We leave subtitles on the TV as a default in our home. It started as Dena’s personal preference, but became a necessity in order to keep the volume down due to apartment living and shared walls. Then we had a baby, and we didn’t want to disturb Sprout while she slept.
Keeping the subtitles on became habit, and a useful one. Little jokes didn’t fly by unnoticed. Shows and movies became more quotable.
And then Sprout started reading.
The moment this all came together was while watching the Sesame Street anniversary special. Dena and I watched as Sprout used the subtitles to sing along with a song she’d never heard before, and my heart became a puddle of feelings.
Then came the Sunday morning Sprout tromped downstairs to find me watching Solaris. She grabbed a blanket, snuggled up next to me, and started reading the screen.
“That’s not what they’re saying?”
“No. They’re speaking in Russian. Those words on the screen tell us what the words mean in English.”
(five minutes pass)
“Can I watch PBS Kids?”
The next weekend, she comes down while I’m watching Floating Weeds. She grabbed a blanket, snuggled in, and this time started asking questions about the story.
We watched about a half hour before she got bored and wanted to see if there were new episodes of Xavier Riddle and the Secret Museum. But for that half hour, we were sharing a lazy morning with an Ozu film.
I know it’s still a long time before she’ll be fully onboard and I’ll get to watch some of my favorite foreign films with her. I’m not expecting to have a five-year-old who wants to start her day watching Wong Kar-Wai or Ingmar Bergman films.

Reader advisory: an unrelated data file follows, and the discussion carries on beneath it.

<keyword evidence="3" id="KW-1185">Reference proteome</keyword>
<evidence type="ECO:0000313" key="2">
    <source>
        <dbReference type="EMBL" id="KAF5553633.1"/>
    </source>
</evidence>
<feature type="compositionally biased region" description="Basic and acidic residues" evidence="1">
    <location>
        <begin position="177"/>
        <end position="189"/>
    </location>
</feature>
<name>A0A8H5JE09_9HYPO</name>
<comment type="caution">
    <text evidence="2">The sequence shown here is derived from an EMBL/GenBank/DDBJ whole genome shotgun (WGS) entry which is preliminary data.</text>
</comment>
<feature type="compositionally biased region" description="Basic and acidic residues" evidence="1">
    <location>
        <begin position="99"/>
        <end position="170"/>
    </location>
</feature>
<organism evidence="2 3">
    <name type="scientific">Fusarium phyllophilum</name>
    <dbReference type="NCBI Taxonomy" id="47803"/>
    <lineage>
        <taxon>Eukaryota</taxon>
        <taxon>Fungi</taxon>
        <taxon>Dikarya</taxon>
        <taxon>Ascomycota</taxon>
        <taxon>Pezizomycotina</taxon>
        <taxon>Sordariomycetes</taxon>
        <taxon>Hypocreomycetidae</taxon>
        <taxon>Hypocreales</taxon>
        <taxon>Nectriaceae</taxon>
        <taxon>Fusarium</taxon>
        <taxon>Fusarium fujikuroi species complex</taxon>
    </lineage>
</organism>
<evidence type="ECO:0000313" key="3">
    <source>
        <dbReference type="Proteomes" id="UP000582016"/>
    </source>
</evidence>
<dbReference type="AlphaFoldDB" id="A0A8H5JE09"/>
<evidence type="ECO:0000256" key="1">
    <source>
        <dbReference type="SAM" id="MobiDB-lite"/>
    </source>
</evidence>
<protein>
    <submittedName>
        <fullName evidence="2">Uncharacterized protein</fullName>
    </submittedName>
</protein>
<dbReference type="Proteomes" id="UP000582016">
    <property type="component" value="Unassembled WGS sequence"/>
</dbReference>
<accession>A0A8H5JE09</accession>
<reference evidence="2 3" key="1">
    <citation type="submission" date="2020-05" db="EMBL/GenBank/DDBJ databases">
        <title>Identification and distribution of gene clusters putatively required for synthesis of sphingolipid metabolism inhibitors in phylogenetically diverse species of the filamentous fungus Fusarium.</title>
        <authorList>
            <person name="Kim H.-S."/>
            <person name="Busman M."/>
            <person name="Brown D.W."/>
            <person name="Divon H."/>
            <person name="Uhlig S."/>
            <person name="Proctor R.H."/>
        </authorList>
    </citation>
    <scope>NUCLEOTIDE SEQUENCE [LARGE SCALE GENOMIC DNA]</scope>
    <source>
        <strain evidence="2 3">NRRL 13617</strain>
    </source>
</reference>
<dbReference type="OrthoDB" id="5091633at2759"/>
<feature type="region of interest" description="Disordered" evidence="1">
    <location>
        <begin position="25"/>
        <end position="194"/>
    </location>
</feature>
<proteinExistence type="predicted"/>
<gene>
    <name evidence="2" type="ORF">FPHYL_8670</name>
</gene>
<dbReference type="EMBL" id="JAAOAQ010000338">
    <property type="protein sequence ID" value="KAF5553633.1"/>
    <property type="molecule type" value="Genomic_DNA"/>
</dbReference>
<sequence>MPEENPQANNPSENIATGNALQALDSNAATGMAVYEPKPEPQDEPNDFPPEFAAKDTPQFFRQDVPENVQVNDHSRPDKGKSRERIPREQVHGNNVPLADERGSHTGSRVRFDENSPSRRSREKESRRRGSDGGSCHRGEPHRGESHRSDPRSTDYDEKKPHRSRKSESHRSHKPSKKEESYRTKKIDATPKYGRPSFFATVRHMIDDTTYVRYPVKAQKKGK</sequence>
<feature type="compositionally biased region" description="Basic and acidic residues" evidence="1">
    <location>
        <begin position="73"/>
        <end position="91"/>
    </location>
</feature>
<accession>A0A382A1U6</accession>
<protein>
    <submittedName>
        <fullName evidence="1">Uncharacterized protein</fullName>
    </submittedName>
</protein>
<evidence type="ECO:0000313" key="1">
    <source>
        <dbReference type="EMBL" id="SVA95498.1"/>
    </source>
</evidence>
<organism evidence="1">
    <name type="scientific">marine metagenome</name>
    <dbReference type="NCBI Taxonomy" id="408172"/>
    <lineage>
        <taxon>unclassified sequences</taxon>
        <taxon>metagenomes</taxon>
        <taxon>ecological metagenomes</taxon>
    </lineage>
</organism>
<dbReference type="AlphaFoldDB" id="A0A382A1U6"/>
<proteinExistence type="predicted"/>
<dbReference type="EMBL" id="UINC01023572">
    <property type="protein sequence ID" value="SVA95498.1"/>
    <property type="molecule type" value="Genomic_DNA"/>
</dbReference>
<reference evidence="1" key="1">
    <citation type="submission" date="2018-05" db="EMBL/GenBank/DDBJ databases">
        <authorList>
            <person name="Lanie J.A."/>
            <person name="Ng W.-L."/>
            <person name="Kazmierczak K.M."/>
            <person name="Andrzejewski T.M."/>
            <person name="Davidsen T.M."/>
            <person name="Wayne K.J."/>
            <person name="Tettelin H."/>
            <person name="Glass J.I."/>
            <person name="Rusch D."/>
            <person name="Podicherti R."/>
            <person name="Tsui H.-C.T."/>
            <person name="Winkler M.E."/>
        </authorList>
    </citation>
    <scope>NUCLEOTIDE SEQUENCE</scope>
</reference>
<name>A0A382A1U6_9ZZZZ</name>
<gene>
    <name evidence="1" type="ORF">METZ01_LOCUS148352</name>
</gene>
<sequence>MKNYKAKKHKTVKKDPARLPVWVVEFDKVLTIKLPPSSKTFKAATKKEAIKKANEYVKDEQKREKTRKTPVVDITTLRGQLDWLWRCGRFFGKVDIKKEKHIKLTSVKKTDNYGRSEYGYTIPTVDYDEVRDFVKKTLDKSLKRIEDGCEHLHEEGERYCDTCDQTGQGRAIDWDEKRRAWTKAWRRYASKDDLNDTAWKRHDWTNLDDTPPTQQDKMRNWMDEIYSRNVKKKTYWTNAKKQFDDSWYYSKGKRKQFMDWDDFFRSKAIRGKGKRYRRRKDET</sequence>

What I want is to plant the idea in her head that the subtitles are just there. They don’t make the movie something other or more difficult. If anything, I hope she’ll see the value they offer, giving her a gateway to stories from all around the world that she wouldn’t otherwise have access to.
We set expectations for kids with what we enjoy and share with them. My parents watched a lot of black and white movies, so I thought it was normal to watch older films. And that habit never really went away for me.
Or when we listen to music, and we pepper in some of our favorites, or some other genres, in with the kid music. It doesn’t always pay dividends, but when I start a jazz playlist during breakfast and Sprout puts down her spoon to snap along, well… It’s a good feeling.
But I need to remind myself with all of this that it’s not about making sure she likes the same things I like.
Whenever I’m sharing music, or movies, or food, it needs to be about the idea of making sure she gets to try new and different things. She’s very five, so she’s not shy about what she does and doesn’t like.
My hope is that she’ll get a strong sense of her personal taste. She’ll be able to explain and understand what she likes and doesn’t like. She’ll seek out and explore. She won’t passively shrug and accept whatever’s presented to her as vaguely okay, but instead, she’ll look for something to love.
Or, at the very least, that she won’t roll her eyes and think it’s weird when I suggest we watch a movie with subtitles.